The uniqueness of a fingerprint has helped keep thumb drive
files, computer systems
contents safe from intruders for a good while now. Now, a team from Carnegie Mellon is breaking fingerprint recognition technology into new ground with the development of a secure payment system named PayTango, that uses a fingerprint scanner to identify shoppers and pay for items.
As you might appreciate, I spend quite a chunk of my free time pacing the aisles of my local consumer electronics store. On my latest visit I was pleasantly surprised to see a sales assistant carrying a tablet computer around to advise customers on current stock levels, access detailed product information or to match the best online prices - but folks still had to head for the checkouts to pay. DLI's 9000 Rugged Mobile Tablet has been designed with the retail and hospitality sectors in mind and is available with a 5-in-1 mobile payment module that attaches to the back of the device to offer customers secure payment options at the point of sale.
If you’re anything like me, there’s a stack of credit cards bulking up the size of your wallet (or purse), making it fit to burst in a Costanza-like explosion of receipts and unused condoms. New technology from Pittsburgh, Pennsylvania startup Dynamics Inc. could help cut the number of cards cluttering up your wallet by allowing you to access multiple credit card accounts on a single card. To enhance security, the technology also allows the credit card number that appears on the front of a card to be hidden until the correct code is entered.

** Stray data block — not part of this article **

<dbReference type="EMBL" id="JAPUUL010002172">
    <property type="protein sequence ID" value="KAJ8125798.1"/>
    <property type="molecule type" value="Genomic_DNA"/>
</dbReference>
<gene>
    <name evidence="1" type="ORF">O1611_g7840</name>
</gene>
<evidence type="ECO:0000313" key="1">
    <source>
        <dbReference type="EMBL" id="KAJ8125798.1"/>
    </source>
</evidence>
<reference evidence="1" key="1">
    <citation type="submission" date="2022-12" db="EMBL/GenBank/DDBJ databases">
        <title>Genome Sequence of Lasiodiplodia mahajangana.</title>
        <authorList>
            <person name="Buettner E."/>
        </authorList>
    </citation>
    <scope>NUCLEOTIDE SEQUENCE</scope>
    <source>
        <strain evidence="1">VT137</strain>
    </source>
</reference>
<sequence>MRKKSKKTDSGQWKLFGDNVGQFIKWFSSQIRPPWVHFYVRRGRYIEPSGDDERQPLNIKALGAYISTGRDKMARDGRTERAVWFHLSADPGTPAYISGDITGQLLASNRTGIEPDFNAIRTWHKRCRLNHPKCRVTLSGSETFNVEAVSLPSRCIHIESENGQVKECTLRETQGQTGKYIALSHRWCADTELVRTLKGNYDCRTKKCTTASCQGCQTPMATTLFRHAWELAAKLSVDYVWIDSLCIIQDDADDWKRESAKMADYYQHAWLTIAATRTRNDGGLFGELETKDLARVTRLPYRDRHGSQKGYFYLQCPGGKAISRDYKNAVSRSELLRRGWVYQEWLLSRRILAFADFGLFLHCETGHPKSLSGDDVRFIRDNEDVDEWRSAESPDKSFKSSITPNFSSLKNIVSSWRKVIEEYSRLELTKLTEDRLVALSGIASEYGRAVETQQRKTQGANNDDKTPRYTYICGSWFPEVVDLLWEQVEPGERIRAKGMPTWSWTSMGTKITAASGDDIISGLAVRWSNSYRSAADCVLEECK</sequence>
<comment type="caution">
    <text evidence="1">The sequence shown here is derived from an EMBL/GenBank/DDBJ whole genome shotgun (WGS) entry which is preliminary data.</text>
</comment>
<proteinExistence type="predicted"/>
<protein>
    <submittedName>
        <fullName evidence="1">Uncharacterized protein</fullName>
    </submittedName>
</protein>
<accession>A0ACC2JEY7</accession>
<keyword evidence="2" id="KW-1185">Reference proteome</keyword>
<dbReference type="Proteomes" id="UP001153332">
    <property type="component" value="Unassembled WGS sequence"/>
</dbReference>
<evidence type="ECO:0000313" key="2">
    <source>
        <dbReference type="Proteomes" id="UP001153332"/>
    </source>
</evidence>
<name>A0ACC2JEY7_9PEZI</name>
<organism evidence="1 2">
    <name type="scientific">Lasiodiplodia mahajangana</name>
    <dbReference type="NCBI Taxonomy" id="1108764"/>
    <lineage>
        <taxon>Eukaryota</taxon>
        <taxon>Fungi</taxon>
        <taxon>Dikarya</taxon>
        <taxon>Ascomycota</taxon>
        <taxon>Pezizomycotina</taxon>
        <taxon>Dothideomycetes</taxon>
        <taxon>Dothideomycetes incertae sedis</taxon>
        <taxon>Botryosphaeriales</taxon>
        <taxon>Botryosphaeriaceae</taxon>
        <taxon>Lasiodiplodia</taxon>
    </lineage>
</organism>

In the early days of PC gaming most people got their gaming fix from games delivered by mail order. As sales increased, retail distribution of games on media such as floppy disks, CDs and eventually DVDs took over. Now further evidence of the changing gaming market landscape has been provided by market research company, The NPD Group. According to its PC Games Digital Downloads: Analyst Report
, digital distribution is close to overtaking retail as the most popular form of distribution of PC games. The report says that 21.3 million PC full-game digital downloads were purchased online in the U.S. in 2009 compared to 23.5 million physical units purchased at retail in the same period – a difference of just 2.2 million.
Internet shopping is a true marvel of the modern age. Not only does it open up whole new worlds of temptation but it can also save you money. And it does away with annoying or incompetent sales personnel. Despite all of its benefits, buying online is somewhat lacking in one important area - you can't try before you buy, something particularly important when shopping for your clothes. However, with the Point-Of-Sale kiosk concept from Intel, the two experiences might at last find common ground to become the much-needed savior of High Street shopping.